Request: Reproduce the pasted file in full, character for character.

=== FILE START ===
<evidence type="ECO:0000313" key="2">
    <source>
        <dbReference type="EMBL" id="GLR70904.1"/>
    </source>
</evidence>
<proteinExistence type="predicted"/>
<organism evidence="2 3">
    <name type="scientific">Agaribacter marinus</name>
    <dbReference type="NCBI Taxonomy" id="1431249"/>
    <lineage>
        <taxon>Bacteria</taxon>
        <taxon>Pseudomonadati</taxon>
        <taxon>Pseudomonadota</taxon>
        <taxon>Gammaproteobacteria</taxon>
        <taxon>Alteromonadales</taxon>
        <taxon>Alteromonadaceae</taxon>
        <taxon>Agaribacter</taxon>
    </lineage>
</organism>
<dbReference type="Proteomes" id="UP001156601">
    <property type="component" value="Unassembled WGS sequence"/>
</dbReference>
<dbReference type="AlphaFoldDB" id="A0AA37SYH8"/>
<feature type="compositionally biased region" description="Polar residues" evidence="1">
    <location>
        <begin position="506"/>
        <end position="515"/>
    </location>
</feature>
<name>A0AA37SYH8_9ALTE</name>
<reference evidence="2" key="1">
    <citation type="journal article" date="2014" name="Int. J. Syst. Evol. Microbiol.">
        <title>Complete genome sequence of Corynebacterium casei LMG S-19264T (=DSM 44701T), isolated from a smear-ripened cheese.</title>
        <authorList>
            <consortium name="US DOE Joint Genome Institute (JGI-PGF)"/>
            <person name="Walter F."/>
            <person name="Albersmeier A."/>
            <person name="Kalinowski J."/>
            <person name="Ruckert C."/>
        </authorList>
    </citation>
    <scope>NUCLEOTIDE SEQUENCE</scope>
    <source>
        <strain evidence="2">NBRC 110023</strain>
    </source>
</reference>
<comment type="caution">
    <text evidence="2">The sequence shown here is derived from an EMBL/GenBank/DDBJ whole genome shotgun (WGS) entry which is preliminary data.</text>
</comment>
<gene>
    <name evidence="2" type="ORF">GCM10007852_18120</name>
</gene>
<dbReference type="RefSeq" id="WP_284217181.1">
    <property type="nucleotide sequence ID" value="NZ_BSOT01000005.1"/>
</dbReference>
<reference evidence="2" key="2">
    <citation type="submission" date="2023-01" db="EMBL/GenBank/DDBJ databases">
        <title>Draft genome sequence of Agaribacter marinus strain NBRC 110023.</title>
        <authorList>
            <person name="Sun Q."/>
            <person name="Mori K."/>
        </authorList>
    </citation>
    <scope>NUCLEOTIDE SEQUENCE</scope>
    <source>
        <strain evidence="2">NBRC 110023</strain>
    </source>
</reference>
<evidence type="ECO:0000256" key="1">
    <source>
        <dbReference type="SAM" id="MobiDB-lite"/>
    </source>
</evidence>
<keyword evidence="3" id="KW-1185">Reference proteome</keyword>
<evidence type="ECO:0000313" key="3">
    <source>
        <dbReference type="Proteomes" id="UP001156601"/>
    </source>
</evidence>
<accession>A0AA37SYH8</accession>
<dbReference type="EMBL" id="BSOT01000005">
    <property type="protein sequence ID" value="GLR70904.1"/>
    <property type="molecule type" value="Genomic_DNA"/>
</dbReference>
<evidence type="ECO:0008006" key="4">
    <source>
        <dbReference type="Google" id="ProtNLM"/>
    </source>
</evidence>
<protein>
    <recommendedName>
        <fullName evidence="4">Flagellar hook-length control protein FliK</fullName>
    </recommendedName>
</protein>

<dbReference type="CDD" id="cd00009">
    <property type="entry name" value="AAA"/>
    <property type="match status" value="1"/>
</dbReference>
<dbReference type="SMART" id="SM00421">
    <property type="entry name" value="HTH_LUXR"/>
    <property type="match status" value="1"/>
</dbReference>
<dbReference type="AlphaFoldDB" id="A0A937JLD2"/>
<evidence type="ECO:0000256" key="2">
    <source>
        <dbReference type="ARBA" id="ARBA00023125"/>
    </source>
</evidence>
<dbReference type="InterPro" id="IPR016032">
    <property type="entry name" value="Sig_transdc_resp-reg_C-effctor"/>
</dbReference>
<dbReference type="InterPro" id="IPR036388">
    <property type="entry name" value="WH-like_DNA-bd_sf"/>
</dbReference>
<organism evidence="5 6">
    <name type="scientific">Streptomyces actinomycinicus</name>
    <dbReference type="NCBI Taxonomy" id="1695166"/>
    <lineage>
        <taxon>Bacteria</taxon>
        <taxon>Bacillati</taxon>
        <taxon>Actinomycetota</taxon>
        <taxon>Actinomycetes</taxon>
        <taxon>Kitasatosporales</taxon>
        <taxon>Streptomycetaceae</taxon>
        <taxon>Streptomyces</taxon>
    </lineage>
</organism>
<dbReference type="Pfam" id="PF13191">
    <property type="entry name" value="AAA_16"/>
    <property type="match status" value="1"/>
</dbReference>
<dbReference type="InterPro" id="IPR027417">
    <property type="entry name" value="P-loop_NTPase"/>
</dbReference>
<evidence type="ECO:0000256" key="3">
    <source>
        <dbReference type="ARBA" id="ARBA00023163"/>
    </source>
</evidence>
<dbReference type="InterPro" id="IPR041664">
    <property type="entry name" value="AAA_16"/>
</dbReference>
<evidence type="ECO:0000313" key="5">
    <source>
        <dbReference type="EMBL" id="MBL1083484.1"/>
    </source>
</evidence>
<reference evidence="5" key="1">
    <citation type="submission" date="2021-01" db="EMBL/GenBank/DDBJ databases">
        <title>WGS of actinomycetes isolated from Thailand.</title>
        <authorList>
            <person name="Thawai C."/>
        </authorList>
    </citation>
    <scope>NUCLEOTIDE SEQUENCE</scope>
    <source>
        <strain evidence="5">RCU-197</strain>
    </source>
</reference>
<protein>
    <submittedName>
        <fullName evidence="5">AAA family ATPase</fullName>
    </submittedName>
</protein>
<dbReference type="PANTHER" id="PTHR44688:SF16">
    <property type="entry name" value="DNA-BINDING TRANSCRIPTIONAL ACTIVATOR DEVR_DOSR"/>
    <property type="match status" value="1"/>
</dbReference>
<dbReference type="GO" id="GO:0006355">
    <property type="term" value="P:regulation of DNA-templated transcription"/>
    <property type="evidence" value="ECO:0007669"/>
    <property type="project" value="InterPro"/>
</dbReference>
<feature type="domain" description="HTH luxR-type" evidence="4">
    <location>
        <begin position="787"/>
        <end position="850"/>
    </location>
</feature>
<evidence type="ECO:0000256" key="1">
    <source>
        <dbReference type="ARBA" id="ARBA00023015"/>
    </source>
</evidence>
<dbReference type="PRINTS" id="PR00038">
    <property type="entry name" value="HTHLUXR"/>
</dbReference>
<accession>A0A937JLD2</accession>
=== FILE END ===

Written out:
<evidence type="ECO:0000313" key="2">
    <source>
        <dbReference type="EMBL" id="GLR70904.1"/>
    </source>
</evidence>
<proteinExistence type="predicted"/>
<organism evidence="2 3">
    <name type="scientific">Agaribacter marinus</name>
    <dbReference type="NCBI Taxonomy" id="1431249"/>
    <lineage>
        <taxon>Bacteria</taxon>
        <taxon>Pseudomonadati</taxon>
        <taxon>Pseudomonadota</taxon>
        <taxon>Gammaproteobacteria</taxon>
        <taxon>Alteromonadales</taxon>
        <taxon>Alteromonadaceae</taxon>
        <taxon>Agaribacter</taxon>
    </lineage>
</organism>
<dbReference type="Proteomes" id="UP001156601">
    <property type="component" value="Unassembled WGS sequence"/>
</dbReference>
<dbReference type="AlphaFoldDB" id="A0AA37SYH8"/>
<feature type="compositionally biased region" description="Polar residues" evidence="1">
    <location>
        <begin position="506"/>
        <end position="515"/>
    </location>
</feature>
<name>A0AA37SYH8_9ALTE</name>
<reference evidence="2" key="1">
    <citation type="journal article" date="2014" name="Int. J. Syst. Evol. Microbiol.">
        <title>Complete genome sequence of Corynebacterium casei LMG S-19264T (=DSM 44701T), isolated from a smear-ripened cheese.</title>
        <authorList>
            <consortium name="US DOE Joint Genome Institute (JGI-PGF)"/>
            <person name="Walter F."/>
            <person name="Albersmeier A."/>
            <person name="Kalinowski J."/>
            <person name="Ruckert C."/>
        </authorList>
    </citation>
    <scope>NUCLEOTIDE SEQUENCE</scope>
    <source>
        <strain evidence="2">NBRC 110023</strain>
    </source>
</reference>
<comment type="caution">
    <text evidence="2">The sequence shown here is derived from an EMBL/GenBank/DDBJ whole genome shotgun (WGS) entry which is preliminary data.</text>
</comment>
<gene>
    <name evidence="2" type="ORF">GCM10007852_18120</name>
</gene>
<dbReference type="RefSeq" id="WP_284217181.1">
    <property type="nucleotide sequence ID" value="NZ_BSOT01000005.1"/>
</dbReference>
<reference evidence="2" key="2">
    <citation type="submission" date="2023-01" db="EMBL/GenBank/DDBJ databases">
        <title>Draft genome sequence of Agaribacter marinus strain NBRC 110023.</title>
        <authorList>
            <person name="Sun Q."/>
            <person name="Mori K."/>
        </authorList>
    </citation>
    <scope>NUCLEOTIDE SEQUENCE</scope>
    <source>
        <strain evidence="2">NBRC 110023</strain>
    </source>
</reference>
<evidence type="ECO:0000256" key="1">
    <source>
        <dbReference type="SAM" id="MobiDB-lite"/>
    </source>
</evidence>
<keyword evidence="3" id="KW-1185">Reference proteome</keyword>
<evidence type="ECO:0000313" key="3">
    <source>
        <dbReference type="Proteomes" id="UP001156601"/>
    </source>
</evidence>
<accession>A0AA37SYH8</accession>
<dbReference type="EMBL" id="BSOT01000005">
    <property type="protein sequence ID" value="GLR70904.1"/>
    <property type="molecule type" value="Genomic_DNA"/>
</dbReference>
<evidence type="ECO:0008006" key="4">
    <source>
        <dbReference type="Google" id="ProtNLM"/>
    </source>
</evidence>
<protein>
    <recommendedName>
        <fullName evidence="4">Flagellar hook-length control protein FliK</fullName>
    </recommendedName>
</protein>

<dbReference type="CDD" id="cd00009">
    <property type="entry name" value="AAA"/>
    <property type="match status" value="1"/>
</dbReference>
<dbReference type="SMART" id="SM00421">
    <property type="entry name" value="HTH_LUXR"/>
    <property type="match status" value="1"/>
</dbReference>
<dbReference type="AlphaFoldDB" id="A0A937JLD2"/>
<evidence type="ECO:0000256" key="2">
    <source>
        <dbReference type="ARBA" id="ARBA00023125"/>
    </source>
</evidence>
<dbReference type="InterPro" id="IPR016032">
    <property type="entry name" value="Sig_transdc_resp-reg_C-effctor"/>
</dbReference>
<dbReference type="InterPro" id="IPR036388">
    <property type="entry name" value="WH-like_DNA-bd_sf"/>
</dbReference>
<organism evidence="5 6">
    <name type="scientific">Streptomyces actinomycinicus</name>
    <dbReference type="NCBI Taxonomy" id="1695166"/>
    <lineage>
        <taxon>Bacteria</taxon>
        <taxon>Bacillati</taxon>
        <taxon>Actinomycetota</taxon>
        <taxon>Actinomycetes</taxon>
        <taxon>Kitasatosporales</taxon>
        <taxon>Streptomycetaceae</taxon>
        <taxon>Streptomyces</taxon>
    </lineage>
</organism>
<dbReference type="Pfam" id="PF13191">
    <property type="entry name" value="AAA_16"/>
    <property type="match status" value="1"/>
</dbReference>
<dbReference type="InterPro" id="IPR027417">
    <property type="entry name" value="P-loop_NTPase"/>
</dbReference>
<evidence type="ECO:0000256" key="3">
    <source>
        <dbReference type="ARBA" id="ARBA00023163"/>
    </source>
</evidence>
<dbReference type="InterPro" id="IPR041664">
    <property type="entry name" value="AAA_16"/>
</dbReference>
<evidence type="ECO:0000313" key="5">
    <source>
        <dbReference type="EMBL" id="MBL1083484.1"/>
    </source>
</evidence>
<reference evidence="5" key="1">
    <citation type="submission" date="2021-01" db="EMBL/GenBank/DDBJ databases">
        <title>WGS of actinomycetes isolated from Thailand.</title>
        <authorList>
            <person name="Thawai C."/>
        </authorList>
    </citation>
    <scope>NUCLEOTIDE SEQUENCE</scope>
    <source>
        <strain evidence="5">RCU-197</strain>
    </source>
</reference>
<protein>
    <submittedName>
        <fullName evidence="5">AAA family ATPase</fullName>
    </submittedName>
</protein>
<dbReference type="PANTHER" id="PTHR44688:SF16">
    <property type="entry name" value="DNA-BINDING TRANSCRIPTIONAL ACTIVATOR DEVR_DOSR"/>
    <property type="match status" value="1"/>
</dbReference>
<dbReference type="GO" id="GO:0006355">
    <property type="term" value="P:regulation of DNA-templated transcription"/>
    <property type="evidence" value="ECO:0007669"/>
    <property type="project" value="InterPro"/>
</dbReference>
<feature type="domain" description="HTH luxR-type" evidence="4">
    <location>
        <begin position="787"/>
        <end position="850"/>
    </location>
</feature>
<evidence type="ECO:0000256" key="1">
    <source>
        <dbReference type="ARBA" id="ARBA00023015"/>
    </source>
</evidence>
<dbReference type="PRINTS" id="PR00038">
    <property type="entry name" value="HTHLUXR"/>
</dbReference>
<accession>A0A937JLD2</accession>